The Myth of Southern Exceptionalism

The Myth of Southern Exceptionalism

The Myth of Southern Exceptionalism

The Myth of Southern Exceptionalism

Synopsis

More than one-third of the population of the United States now lives in the South, a region where politics, race relations, and the economy have changed dramatically since World War II. Yet historians and journalists continue to disagree over whether the modern South is dominating, deviating from, or converging with the rest of the nation. Has the time come to declare the end of southern history? And how do the stories of American history change if the South is no longer seen as a region apart--as the conservative counterpoint to a liberal national ideal?

The Myth of Southern Exceptionalismchallenges the idea of southern distinctiveness in order to offer a new way of thinking about modern American history. For too long, the belief in an exceptional South has encouraged distortions and generalizations about the nation's otherwise liberal traditions, especially by compartmentalizing themes of racism, segregation, and political conservatism in one section of the country. This volume dismantles popular binaries--of de facto versus de jure segregation, red state conservatism versus blue state liberalism, the "South" versus the "North"--to rewrite the history of region and nation alike.

Matthew Lassiter and Joseph Crespino present thirteen essays--framed by their provocative introduction--that reinterpret major topics such as the civil rights movement in the South and the North, the relationship between conservative backlash and liberal reform throughout the country, the rise of the Religious Right as a national phenomenon, the emergence of the metropolitan Sunbelt, and increasing suburban diversity in a multiracial New South. By writing American history across regional borders, this volume spends as much time outside as inside the traditional boundaries of the South, moving from Mississippi to New York City, from Southern California to South Carolina, from Mexico to Atlanta, from Hollywood to the Newport Folk Festival, and from the Pentagon to the Attica prison rebellion.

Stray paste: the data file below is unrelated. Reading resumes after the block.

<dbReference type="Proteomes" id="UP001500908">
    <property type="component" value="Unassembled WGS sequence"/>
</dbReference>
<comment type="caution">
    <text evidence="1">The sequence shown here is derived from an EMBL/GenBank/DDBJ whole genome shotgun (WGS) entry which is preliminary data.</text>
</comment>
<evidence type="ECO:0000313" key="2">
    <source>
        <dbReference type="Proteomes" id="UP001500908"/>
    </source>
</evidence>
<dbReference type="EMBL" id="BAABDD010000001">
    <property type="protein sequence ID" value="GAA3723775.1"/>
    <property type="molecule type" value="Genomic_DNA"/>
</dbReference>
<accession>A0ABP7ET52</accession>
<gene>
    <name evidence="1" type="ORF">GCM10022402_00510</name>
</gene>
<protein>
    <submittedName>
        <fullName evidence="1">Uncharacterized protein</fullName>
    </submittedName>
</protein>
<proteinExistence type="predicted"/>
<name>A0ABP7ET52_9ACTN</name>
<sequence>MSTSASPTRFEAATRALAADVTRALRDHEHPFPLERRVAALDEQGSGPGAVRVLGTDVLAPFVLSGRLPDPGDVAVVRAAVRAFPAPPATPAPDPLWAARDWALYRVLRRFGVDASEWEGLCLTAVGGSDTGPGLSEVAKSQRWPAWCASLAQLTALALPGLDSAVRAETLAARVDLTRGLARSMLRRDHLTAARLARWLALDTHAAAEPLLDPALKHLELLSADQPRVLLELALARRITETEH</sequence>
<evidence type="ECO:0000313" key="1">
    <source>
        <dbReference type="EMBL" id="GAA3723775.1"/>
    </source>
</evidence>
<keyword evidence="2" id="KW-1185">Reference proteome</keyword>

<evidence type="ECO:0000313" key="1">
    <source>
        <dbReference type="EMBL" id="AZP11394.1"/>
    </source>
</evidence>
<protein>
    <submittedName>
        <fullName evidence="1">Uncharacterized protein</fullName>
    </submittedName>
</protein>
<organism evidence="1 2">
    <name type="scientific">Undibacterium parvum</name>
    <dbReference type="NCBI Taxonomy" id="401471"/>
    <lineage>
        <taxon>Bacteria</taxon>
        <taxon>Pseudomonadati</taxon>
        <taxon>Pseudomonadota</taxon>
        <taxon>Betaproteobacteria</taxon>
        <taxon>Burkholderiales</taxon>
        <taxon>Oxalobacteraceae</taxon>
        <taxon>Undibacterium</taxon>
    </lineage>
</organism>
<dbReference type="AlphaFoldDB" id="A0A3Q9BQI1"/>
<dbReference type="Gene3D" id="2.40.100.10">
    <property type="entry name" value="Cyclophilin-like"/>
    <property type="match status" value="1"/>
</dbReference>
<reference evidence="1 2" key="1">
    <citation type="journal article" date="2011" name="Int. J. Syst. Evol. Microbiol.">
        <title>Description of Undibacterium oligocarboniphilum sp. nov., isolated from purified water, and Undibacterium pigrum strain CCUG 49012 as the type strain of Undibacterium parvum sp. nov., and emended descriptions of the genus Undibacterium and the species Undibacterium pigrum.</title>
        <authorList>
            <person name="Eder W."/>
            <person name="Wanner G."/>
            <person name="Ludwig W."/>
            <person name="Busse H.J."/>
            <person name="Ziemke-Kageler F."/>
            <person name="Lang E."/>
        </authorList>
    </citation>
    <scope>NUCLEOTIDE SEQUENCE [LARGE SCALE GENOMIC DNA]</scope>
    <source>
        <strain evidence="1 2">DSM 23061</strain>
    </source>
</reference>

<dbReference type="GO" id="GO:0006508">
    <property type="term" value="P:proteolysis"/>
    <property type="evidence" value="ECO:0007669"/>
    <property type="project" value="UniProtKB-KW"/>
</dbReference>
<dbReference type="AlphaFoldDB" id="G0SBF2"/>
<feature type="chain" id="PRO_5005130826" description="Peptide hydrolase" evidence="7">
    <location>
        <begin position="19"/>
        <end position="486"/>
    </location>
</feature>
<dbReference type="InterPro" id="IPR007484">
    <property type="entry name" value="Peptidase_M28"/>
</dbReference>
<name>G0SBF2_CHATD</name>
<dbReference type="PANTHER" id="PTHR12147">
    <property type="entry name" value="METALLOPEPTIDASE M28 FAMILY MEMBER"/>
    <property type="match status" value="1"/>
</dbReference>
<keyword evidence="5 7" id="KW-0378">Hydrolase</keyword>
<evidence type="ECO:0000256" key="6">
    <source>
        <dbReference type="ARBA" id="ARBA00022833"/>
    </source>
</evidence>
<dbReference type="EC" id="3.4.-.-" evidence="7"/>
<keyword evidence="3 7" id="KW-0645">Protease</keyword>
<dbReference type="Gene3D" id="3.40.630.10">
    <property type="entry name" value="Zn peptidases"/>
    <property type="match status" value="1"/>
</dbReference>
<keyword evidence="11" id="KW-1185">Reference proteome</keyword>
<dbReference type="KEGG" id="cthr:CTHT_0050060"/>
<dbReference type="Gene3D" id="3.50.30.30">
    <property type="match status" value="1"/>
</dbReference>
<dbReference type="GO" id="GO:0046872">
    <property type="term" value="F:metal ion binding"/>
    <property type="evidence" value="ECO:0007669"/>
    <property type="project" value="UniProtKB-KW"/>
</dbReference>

Excerpt

“The white South's uncontrollable urge to self-obituarize actually became a
steady source of supplementary income for a select squadron of the usual
academic and journalistic suspects who convened with amazing frequency
to deliver shamelessly recycled speeches at countless symposia dedicated to
kissing southern distinctiveness good-bye one more time.”

James C. Cobb, Away Down South

We begin with a confession. in March 2006, we convened a conference at Emory University, the goals of which could be construed to resemble those of the long line of southern symposia described above. We called the conference “The End of Southern History? Integrating the Modern South and the Nation.” We even invited Jim Cobb to speak. He indulged us with a gracious, incisive, knee-slapping commentary on a panel. It was one of many rich and provocative intellectual exchanges that took place that weekend, as we debated whether to keep the question mark in the conference title, take it out, or perhaps replace it with an exclamation point.

We organized the Emory conference in order to produce this anthology, and we deliberately recruited half of the contributors from outside the ranks of “southern history” as traditionally defined. Readers can decide for themselves whether or not we offer something new or have simply continued the recycling process, but it says something about the staying power of the myths of southern exceptionalism that scholars can't stop having this debate. We should be clear that “kissing southern distinctiveness good-bye” was never really our goal. the concern that motivated our conference and that informs this volume is not whether the South has come to an end, so much as what it means to recognize that it is time for a distinctive southern history and historiography to end.

We take it for granted that there is, and will continue to be, some entity called “the South,” and that people will continue to love it or hate it, defend it or deride it—or, in that great Faulknerian tradition, do all at the same time. and we trust that readers will recognize that we are not arguing . . .

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